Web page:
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Sitting for the CPACC Exam - #2

The International Association of Accessibility Professionals logo. A dark blue background with IAAP Certified CPACC in white letters all inside of a thin red lined circle.

Ashley Thompson is a member of DubBot’s Support team, serving as our newest Support Engineer. The following post is the second part of a blog series documenting her experiences as she prepares for the CPACC exam. The first blog entry about her experience is available here. The third installment can be found here.

Just getting over the halfway point of the Deque study materials for the Certified Professional in Accessibility Core Competencies (CPACC) certification feels like a huge accomplishment. Still, I have the notion that the subject is continually expanding, and every new piece of information learned reveals another question or some aspect of accessibility that I had never considered before. This made me realize something that I think applies to many situations where privilege is present - I can’t know what it’s like to live with a disability I don’t have.

This thought is equally daunting and motivating. The perfectionist in me feels nothing but despair at the realization that accessibility can never be all-encompassing all the time. But, the realist in me understands that that shouldn’t stop the progress we are making daily toward making the web an inclusive place. How can we continue that progress? Knowledge.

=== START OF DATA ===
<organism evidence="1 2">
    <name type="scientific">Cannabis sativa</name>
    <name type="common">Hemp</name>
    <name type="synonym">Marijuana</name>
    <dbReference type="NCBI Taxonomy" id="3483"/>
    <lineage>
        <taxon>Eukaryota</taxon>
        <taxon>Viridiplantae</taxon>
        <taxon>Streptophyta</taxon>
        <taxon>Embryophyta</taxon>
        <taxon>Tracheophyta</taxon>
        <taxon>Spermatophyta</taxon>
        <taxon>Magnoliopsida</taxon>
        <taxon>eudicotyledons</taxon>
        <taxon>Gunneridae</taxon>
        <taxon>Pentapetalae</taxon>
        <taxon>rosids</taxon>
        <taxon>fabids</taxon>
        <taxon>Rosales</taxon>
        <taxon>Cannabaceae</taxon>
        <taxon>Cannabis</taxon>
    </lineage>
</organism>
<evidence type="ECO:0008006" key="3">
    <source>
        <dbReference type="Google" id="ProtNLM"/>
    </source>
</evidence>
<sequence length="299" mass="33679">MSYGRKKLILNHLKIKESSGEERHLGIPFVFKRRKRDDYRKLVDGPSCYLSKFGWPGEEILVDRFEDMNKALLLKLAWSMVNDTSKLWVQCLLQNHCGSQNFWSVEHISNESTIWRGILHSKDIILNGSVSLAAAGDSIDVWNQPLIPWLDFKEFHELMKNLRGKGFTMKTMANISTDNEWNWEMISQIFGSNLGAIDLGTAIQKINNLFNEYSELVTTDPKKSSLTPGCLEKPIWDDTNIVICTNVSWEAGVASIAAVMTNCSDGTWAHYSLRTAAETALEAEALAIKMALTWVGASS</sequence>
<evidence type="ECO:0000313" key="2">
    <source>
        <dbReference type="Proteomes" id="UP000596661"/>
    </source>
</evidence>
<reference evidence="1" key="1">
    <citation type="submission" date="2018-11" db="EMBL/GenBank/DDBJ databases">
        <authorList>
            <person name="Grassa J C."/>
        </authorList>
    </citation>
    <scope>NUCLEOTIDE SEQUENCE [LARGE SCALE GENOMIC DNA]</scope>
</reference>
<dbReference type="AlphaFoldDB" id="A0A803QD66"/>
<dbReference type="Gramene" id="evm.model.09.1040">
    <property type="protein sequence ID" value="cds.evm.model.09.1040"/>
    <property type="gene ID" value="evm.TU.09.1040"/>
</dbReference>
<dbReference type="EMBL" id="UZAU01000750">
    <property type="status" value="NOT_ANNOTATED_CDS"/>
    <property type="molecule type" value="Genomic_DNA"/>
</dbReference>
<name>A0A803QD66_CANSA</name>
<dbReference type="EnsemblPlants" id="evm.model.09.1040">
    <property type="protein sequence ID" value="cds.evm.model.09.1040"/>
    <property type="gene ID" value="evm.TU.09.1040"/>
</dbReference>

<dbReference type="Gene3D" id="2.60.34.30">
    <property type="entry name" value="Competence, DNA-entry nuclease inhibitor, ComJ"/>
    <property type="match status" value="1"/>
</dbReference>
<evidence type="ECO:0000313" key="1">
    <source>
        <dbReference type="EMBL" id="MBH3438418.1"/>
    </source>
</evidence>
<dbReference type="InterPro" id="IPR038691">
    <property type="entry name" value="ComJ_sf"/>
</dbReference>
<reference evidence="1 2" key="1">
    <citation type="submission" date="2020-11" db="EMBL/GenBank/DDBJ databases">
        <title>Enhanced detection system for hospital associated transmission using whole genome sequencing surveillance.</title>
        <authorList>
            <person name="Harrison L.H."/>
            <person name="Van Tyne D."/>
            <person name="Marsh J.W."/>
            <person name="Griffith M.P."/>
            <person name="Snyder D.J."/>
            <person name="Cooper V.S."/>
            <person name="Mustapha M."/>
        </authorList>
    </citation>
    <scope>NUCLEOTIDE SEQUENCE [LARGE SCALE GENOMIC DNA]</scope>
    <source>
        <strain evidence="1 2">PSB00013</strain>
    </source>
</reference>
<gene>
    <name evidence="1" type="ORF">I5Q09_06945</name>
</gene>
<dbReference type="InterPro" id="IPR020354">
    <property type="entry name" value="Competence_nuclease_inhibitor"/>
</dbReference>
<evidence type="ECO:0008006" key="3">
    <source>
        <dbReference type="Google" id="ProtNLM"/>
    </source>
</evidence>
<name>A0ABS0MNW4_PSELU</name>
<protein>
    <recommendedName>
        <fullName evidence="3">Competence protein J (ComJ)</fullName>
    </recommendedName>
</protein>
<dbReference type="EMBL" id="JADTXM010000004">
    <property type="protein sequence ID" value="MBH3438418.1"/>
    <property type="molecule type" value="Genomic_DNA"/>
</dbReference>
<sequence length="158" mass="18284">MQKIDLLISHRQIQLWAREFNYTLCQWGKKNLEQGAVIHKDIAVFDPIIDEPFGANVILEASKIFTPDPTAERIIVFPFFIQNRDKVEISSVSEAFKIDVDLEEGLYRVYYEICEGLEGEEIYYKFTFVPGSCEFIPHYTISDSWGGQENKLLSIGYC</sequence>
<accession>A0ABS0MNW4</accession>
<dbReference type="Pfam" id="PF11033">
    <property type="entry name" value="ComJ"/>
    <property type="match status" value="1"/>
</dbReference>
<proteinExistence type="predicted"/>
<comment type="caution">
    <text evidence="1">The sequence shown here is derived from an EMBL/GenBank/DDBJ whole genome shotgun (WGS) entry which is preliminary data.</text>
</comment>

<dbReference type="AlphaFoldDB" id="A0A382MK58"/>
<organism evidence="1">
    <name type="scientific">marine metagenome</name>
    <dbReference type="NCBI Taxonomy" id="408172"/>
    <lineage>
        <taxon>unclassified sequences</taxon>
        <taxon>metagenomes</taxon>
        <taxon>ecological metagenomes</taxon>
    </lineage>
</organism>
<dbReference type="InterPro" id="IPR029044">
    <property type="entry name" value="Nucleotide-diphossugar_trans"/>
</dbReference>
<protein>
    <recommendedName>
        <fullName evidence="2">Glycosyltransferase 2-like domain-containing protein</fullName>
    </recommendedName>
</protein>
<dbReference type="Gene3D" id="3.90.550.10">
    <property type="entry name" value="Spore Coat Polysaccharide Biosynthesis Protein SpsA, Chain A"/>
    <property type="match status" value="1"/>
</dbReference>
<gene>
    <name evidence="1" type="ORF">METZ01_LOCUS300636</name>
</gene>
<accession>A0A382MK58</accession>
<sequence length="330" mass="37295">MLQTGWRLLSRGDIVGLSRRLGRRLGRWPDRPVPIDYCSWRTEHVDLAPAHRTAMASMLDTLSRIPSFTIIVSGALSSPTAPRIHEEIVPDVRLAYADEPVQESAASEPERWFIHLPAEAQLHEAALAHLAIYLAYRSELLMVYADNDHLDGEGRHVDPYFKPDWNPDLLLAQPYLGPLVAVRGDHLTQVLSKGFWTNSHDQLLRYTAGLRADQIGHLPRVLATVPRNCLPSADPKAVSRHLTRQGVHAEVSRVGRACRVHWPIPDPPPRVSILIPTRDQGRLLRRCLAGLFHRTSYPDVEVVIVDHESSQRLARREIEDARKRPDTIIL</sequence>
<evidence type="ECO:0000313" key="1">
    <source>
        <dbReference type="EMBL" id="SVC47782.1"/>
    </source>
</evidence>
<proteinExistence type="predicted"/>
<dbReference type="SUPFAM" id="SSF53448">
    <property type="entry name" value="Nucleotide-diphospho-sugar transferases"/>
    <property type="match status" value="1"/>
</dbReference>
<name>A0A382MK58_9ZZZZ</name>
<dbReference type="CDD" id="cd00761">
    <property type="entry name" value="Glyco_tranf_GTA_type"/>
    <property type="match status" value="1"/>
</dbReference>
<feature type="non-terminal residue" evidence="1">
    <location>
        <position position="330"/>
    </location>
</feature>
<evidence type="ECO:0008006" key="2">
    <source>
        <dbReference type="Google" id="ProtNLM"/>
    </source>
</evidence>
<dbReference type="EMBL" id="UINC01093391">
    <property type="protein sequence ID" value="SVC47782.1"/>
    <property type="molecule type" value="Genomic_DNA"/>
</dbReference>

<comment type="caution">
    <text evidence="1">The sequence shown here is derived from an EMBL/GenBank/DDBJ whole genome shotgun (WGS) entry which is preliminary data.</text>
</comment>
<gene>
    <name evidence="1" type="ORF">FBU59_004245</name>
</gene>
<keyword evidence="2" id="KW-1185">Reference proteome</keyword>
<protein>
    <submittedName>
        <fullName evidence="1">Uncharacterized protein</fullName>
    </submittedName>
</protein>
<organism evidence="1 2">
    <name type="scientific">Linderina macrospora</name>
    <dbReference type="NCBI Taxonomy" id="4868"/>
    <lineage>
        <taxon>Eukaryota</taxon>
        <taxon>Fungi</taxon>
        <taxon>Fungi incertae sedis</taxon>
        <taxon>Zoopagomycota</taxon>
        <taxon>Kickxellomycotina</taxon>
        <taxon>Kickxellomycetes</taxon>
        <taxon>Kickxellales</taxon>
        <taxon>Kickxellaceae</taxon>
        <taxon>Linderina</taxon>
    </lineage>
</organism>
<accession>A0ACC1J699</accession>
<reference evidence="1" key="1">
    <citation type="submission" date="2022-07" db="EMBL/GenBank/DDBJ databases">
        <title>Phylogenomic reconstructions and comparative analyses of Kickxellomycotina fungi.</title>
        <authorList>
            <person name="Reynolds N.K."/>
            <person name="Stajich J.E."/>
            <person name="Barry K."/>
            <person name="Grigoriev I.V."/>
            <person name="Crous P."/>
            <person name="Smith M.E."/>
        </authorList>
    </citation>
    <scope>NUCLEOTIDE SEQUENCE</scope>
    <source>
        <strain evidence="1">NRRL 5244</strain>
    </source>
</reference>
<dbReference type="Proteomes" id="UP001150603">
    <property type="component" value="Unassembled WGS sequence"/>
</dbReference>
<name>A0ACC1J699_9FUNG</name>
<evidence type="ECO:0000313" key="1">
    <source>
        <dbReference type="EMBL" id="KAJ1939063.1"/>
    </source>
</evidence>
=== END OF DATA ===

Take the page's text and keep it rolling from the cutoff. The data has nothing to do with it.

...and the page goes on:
When researching something, being mindful of your source is always important. The heavily cited and researched courses in Deque University’s curricula have been an invaluable resource, no doubt - but what I was missing was anecdotal experiences from both people in my position who are learning about digital accessibility and people who have a disability who live the experience in the environments we are trying to improve. I have found that combining the scholarly approach with the more informal perspectives of individuals has really helped me gain a more complete understanding of the topic of accessibility. 

One of the most repeated subjects in every blog, podcast, and vlog I encountered was the fallacy of the "inspirational disabled person." This is so widespread because it initially comes across as positive but is actually just thinly veiled ableism. If a disability does not make one inferior (and it doesn’t), it should not be used as a defining characteristic when discussing one’s achievements. I think every one of us has said or thought this at some point. Making mistakes is unavoidable, but the harm can be reduced by simply listening and learning because when we know better - we do better. 

The finish line for the CPACC certification is in sight - but I am nowhere near the end of the odyssey of mastering the field of disabilities and the world of digital accessibility. As a lifelong learner, I look forward to every new concept and revelation this process offers!

Some of my favorite resources that have helped me along my way so far:

The first blog entry about her experience is available here. The third installment can be found here.

Ashley Thompson, CPACC
Support Engineer